Oakland City Employees Make Big Bank

Mary Theroux challenged the city of Oakland, California’s virtue signalling in a recent editorial here The Beacon, arguing that the city’s politicians and bureaucrats are emphasizing what I would describe as selective “revenue-enhancing” law enforcement while ignoring their duties to deliver basic services for city residents, such as cleaning piles of trash accumulating all over the city.

But that may not be the only misallocation of public resources in which Oakland city officials are engaging. Politico‘s Carla Marinucci and Jeremy B. White report on the growth in the city’s payroll from 2014 to 2018:

In Oakland, the city payroll has exploded 43 percent in the last four years—up from $492 million in 2014 to an all-time high of $622 million in 2018, according to new data from the watchdog website, Transparent California.

Some of the city employees are making big bank. Take Oakland beat cop Malcom Miller, who has been among the city’s top earners for the past five years. He took home $539,735 in total compensation for 2018, $452,363 from straight pay, the site reported. Another big earner: Fire Captain Lawrence Hom, who raked in $557,655 in total compensation—an amount bulked up by $309,185 in overtime pay. Then there’s Civil Engineer Kenny Lau, who was reported to work 366 days in 2017, a leap year; last year, he earned regular pay of $116,503, plus overtime of $287,579, plus additional pay and benefits that put his total at $508,178, Robert Fellner of the organization told POLITICO Monday.

In Oakland, a city where the U.S. Census Bureau says the average full-time worker earns $50,313, that’s quite a gap between the average resident and the local public servants. For those top earners, the take home pay is more than twice that of the California governor, who earns a salary of $201,680, according to the California Citizens’ Compensation Commission.

I was curious to find out more about how Oakland’s payroll changed from 2014 to 2018, so I went to Transparent California’s city database and pulled all the records for all city government employees for both these years. Here’s the short summary of what I found:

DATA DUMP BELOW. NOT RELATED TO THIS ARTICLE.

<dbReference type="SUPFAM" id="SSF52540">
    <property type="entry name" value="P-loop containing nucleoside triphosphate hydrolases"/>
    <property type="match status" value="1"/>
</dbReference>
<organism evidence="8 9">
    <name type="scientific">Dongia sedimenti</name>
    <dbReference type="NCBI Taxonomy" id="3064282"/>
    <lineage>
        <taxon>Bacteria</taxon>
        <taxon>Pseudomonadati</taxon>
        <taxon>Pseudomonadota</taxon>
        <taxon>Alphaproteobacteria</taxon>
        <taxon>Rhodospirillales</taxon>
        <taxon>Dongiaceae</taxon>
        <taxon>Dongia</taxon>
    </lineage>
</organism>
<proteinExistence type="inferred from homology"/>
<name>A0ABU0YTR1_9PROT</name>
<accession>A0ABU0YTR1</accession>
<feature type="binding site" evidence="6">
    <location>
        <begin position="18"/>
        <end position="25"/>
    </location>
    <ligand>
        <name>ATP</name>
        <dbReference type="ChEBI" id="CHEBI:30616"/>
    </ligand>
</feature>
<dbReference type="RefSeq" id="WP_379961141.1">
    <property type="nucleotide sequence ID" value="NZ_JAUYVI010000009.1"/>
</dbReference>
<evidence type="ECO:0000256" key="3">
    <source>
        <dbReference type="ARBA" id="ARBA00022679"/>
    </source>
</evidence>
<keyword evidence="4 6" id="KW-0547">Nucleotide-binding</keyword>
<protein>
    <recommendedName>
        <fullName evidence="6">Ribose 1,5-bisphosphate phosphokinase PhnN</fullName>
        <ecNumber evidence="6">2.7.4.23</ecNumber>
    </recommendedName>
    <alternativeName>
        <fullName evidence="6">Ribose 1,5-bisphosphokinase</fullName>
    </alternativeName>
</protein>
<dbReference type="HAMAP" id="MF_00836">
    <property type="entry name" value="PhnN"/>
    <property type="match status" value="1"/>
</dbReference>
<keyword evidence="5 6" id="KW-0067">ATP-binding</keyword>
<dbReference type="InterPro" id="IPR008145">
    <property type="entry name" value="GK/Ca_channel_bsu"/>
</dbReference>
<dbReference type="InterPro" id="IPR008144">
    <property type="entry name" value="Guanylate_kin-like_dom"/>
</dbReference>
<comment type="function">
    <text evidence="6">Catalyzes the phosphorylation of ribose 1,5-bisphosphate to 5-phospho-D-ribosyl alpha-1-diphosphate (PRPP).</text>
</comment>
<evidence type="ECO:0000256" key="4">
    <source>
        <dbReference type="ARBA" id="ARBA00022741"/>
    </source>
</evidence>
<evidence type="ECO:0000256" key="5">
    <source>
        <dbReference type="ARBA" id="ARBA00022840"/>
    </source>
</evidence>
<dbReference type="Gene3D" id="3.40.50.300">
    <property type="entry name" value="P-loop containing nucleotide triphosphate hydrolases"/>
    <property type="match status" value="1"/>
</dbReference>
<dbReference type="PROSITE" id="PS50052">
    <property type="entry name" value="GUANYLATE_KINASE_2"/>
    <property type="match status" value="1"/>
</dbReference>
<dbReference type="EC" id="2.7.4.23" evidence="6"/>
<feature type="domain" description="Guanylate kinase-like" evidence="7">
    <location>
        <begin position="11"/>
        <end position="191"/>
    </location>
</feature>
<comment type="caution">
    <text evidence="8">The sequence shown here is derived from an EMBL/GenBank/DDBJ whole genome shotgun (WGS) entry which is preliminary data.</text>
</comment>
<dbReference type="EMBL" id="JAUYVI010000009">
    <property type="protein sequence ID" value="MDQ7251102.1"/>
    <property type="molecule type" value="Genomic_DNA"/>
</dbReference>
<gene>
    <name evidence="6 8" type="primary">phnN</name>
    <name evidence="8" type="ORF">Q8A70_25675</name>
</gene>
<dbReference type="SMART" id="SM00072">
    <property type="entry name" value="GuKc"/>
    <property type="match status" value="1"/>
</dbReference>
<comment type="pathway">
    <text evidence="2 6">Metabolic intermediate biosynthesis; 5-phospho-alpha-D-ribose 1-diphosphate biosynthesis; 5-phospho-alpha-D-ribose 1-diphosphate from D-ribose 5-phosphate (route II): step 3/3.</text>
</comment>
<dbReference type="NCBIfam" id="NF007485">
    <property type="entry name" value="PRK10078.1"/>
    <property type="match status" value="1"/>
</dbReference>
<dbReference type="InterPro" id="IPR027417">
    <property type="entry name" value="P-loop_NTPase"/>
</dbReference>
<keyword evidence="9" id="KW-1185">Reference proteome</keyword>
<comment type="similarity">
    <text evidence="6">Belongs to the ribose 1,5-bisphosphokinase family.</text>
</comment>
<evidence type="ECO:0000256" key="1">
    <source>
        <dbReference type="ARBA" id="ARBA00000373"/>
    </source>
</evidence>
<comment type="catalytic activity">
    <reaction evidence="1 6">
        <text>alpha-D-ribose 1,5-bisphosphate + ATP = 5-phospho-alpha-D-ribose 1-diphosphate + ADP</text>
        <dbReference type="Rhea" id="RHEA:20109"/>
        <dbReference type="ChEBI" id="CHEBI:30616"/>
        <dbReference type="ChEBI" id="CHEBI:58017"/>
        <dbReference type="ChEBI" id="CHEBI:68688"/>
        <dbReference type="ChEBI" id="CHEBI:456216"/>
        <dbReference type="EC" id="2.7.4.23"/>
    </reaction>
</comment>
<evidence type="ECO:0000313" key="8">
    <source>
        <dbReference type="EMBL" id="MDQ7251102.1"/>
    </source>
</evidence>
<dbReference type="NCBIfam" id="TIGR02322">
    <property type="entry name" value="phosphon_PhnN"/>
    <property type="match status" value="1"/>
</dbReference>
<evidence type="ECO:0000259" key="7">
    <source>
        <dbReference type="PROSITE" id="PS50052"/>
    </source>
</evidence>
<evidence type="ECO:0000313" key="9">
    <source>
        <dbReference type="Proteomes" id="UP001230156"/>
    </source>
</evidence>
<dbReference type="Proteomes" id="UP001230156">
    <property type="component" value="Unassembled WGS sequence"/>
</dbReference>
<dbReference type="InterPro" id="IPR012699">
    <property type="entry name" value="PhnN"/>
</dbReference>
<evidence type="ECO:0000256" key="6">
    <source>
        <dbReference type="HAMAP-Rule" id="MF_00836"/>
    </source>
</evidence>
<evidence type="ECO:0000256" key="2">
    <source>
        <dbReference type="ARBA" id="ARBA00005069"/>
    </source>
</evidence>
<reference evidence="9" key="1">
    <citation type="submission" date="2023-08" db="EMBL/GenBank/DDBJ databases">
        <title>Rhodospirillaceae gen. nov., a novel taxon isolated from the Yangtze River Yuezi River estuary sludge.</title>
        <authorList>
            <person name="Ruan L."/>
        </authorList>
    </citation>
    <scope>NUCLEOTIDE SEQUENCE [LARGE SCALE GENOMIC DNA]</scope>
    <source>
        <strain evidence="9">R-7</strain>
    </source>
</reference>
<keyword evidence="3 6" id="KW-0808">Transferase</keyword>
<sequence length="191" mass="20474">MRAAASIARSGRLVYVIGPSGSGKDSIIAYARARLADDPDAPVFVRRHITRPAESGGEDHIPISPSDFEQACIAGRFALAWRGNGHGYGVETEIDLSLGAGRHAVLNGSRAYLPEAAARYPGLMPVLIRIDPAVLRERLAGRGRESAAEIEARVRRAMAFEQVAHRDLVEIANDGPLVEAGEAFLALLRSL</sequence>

The number of people employed by the city of Oakland decreased by 318, from 6,158 in 2014 to 5,840 in 2018. The number of full-time employees increased by 385 from 2,314 to 2,699, while the number of part-time employees decreased by 703, from 3,844 to 3,141.

The total base pay for all city employees rose by $58.2 million from $271.3 million to $329.5 million, an increase of over 21 percent. The average base pay per city employee increased by 28 percent from $44,060 in 2014 to $56,425 in 2018. For full-time city employees, average base pay increased by 18 percent from $81,258 in 2014 to $95,729 in 2018, while part-time city employees saw their average base pay increase by just 4.5 percent from $21,668 in 2014 to $22,652 in 2018.

Part-time workers in Oakland do not earn significant compensation in the form of benefits. Full-time city employees, however, saw very generous increases in this portion of their compensation, with the total bill to city residents rising by $55.5 million, or 40 percent from $138,363,695 in 2014 to $193,977,845 in 2018.

The average cost of benefits received per full-time city employee increased by 20 percent from $59,794 in 2014 to $71,870 in 2018. The $12,076 increase in the value of average benefits paid to Oakland’s full-time employees is greater than the annual incomes paid to 1,240 of the city’s part-time employees in 2018.

In 2014, 71 Oakland city employees earned more in overtime pay than their base pay, earning an additional $107,398 on average, and accounting for 15 percent of the city’s total overtime expenses of $51.1 million. That number fell to 58 employees in 2018, but the average amount of overtime earned by these employees rose to $129,669, which was 13.5 percent of the total cost to the city for overtime of $55.9 million.

In February 2019, Oakland was facing a two-year budget deficit of $43 million, with the city’s expenditures rising far faster than its revenues. Steven Tavares of East Bay Citizen cites city Finance Director Katano Kasaine’s report to the city council that the rising cost of pension benefits for city employees is directly responsible for its poor fiscal situation.

“General purpose fund expenditures are growing two to three times faster than inflation and revenue growth due to personnel costs and self-insurance claims,” Kasaine told the council.

... pension costs continue to stymie the city’s budget. “This will continue to drain the general fund as long as we have this liabilities. This is where most of our money is going,” she said.

These circumstances give Oakland officials strong incentives to both pursue revenue-enhancing law enforcement schemes and to shirk their responsibilities to provide basic public services to city residents. No wonder city officials are prioritizing enforcement of the city’s Mandatory Recycling and Plant Debris Disposal Ban Ordinances!

Craig Eyermann is a Research Fellow at the Independent Institute.
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